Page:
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Startingover 05-27-2012 06:24 PM

Lead paint on old furniture
 
I have a very old iron bed that was white once and now is chipped. Also have a dresser in the same condition, very old white paint, chipped.

I liked the chipped, 'shabby chic' look of these 1900 farmhouse pieces. The dresser is chestnut wood underneath. Enough has chipped away that I can identify it.

My adult kids said they don't want to breath lead dust from the paint chips that are crumbling off, when they visit.

To keep the original look can I just paint them with a polyurethane. I hope I don't have to strip them and repaint them, but I do want them to be toxic free.

thanks

joecaption 05-27-2012 06:36 PM

Why not just get it tested for lead?

Ironlight 05-27-2012 07:53 PM

I would just spray them with shellac. But I would only do that after telling your adult children to do a little research on what the actual risks are for them based on a few random pieces of furniture with unidentified coatings. Unless they have small children who might be pulling the paint off and eating it, the risk is fairly negligible.

user1007 05-27-2012 08:21 PM

Quote:

Originally Posted by Ironlight (Post 929989)
I would just spray them with shellac. But I would only do that after telling your adult children to do a little research on what the actual risks are for them based on a few random pieces of furniture with unidentified coatings. Unless they have small children who might be pulling the paint off and eating it, the risk is fairly negligible.

The main thing is to seal what you have. Nothing against shellac but it is brittle and it yellows. I would use a urethane oil-based clear coat if you are not changing color.

Things like lead and mercury are dangerous as they accumulate and leach from landfills into water supplies. As mentioned you do not want pets or small children chewing on lead or coming in contact with mercury from thermometers, florescent fixtures, thermostats, etc.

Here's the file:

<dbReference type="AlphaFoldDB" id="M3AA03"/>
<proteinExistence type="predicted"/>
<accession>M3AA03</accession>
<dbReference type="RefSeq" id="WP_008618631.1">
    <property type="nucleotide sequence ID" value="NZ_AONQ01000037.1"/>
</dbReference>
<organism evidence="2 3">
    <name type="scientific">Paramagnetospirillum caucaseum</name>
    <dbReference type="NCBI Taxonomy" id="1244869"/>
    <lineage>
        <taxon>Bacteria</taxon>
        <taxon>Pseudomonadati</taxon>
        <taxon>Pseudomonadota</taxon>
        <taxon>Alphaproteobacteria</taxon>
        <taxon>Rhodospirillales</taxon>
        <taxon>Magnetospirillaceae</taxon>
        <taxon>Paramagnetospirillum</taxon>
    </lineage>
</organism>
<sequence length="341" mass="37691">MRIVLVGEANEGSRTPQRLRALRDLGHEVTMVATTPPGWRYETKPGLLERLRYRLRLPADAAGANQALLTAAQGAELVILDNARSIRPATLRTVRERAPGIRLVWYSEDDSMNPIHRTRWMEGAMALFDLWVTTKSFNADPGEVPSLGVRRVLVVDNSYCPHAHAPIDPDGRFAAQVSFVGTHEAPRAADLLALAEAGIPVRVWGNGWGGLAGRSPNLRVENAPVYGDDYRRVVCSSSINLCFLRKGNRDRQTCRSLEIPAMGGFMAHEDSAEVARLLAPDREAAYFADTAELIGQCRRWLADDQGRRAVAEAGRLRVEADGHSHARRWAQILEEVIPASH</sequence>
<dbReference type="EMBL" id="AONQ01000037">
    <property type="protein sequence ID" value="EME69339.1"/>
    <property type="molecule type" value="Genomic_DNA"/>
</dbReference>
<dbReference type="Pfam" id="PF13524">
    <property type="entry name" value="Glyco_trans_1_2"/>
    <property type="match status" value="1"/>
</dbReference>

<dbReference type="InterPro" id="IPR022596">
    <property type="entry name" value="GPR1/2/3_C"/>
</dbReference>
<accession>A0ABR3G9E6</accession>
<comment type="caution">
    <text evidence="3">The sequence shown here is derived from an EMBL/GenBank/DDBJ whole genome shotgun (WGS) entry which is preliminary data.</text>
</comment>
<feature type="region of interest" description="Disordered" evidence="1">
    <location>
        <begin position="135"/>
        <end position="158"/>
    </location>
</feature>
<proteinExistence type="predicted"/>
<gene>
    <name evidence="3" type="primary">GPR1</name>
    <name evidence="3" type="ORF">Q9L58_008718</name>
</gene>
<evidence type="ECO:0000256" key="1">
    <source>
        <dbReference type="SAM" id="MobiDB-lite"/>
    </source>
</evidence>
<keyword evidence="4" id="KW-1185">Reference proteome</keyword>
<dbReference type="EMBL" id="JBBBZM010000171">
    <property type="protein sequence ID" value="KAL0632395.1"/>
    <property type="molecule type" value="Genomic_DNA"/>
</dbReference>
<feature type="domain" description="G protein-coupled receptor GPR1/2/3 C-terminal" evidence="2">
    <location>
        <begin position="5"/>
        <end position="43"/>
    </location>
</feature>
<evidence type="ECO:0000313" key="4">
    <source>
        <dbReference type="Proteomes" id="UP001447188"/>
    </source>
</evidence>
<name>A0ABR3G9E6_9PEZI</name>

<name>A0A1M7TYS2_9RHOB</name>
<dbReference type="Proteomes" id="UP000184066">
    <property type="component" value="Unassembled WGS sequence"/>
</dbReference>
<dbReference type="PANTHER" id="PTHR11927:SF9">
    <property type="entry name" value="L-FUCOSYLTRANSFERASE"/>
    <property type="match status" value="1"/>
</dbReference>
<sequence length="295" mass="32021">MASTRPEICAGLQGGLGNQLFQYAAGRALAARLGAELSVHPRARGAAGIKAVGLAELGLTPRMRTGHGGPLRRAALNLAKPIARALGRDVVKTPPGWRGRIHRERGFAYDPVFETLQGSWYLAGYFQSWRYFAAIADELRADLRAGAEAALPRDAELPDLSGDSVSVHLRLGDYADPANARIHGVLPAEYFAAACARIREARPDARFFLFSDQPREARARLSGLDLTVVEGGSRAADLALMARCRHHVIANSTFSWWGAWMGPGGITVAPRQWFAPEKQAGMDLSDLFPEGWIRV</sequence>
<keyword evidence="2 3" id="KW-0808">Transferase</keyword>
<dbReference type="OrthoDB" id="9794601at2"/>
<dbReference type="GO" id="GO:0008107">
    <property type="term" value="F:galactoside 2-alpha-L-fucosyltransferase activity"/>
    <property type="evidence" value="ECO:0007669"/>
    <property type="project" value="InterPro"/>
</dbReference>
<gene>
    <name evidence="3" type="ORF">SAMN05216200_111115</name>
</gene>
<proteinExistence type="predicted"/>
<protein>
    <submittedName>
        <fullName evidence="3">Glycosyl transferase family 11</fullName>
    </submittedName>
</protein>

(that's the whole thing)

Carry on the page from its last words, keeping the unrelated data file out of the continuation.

Lead is said to have a sweet taste to it which makes it attractive to kids. You do not want to get it in open cuts or breathe dust into your lungs so wear protective and disposable clothing (like a tyvek jumpsuit), a mask or aspirator and gloves if concerned when working with it. Dispose of all loose paint and clothing properly.

If you live where I do you probably get more lead exposure from old water lines than you will take in from paint. And, you probably are getting more heavy metal exposure overall from stuff allowed under inert labeling laws for fertilizers and things. Fertilizers have to disclose the nutrients by way of the NPK number. But just think about it. If a 100 pound sack of fertilizer is marked 25-10-10 45 percent of it is actual fertilizer. Some of it is coating to pellitize it but the rest can be anything and more and more people are finding things like chromium, cobalt, aluminum, etc. in places where it could only have gotten to in fertilizers. Rather scary.

Startingover 05-27-2012 09:51 PM

sdsester, I agree, many things in our environment are scarey. I try to do my part by recycling, etc. As for mercury, I eat a lot of fish but avoid ones high in mercury. I'll ask about urethane, oil-based at the paint store.

joe, who would test for lead? The local health department?

ironlight, yes, and also it's not like my kids plan on spending the night very often. No there are not any small children around. Spraying with shellack sounds easy enough.

joecaption 05-27-2012 10:29 PM

Lowes, Home Depot, most hardware stores have them.
http://www.amazon.com/Homax-5250-Hou.../dp/B000E3DX0C

chrisn 05-28-2012 02:51 AM

If you're "adult" kids are THAT worried about lead paint chipping off some piece of furniture, send em to a motel.:laughing: They ingested more lead from driving to you're house than the are going to get being there, sheesh:eek:

Startingover 05-28-2012 08:32 AM

joe, thanks.

chrisn, LOL. What can I say? I raised them so I have to put up with them.

As for mercury I remember once as a kid several of us sat around playing with mercury with some from a broken thermometer and fascinated how we could try to smash it and it would divide into many small balls, then we could push it back together.

Blondesense 05-28-2012 11:43 AM

Quote:

Originally Posted by Startingover (Post 930338)
As for mercury I remember once as a kid several of us sat around playing with mercury with some from a broken thermometer and fascinated how we could try to smash it and it would divide into many small balls, then we could push it back together.

Ditto.


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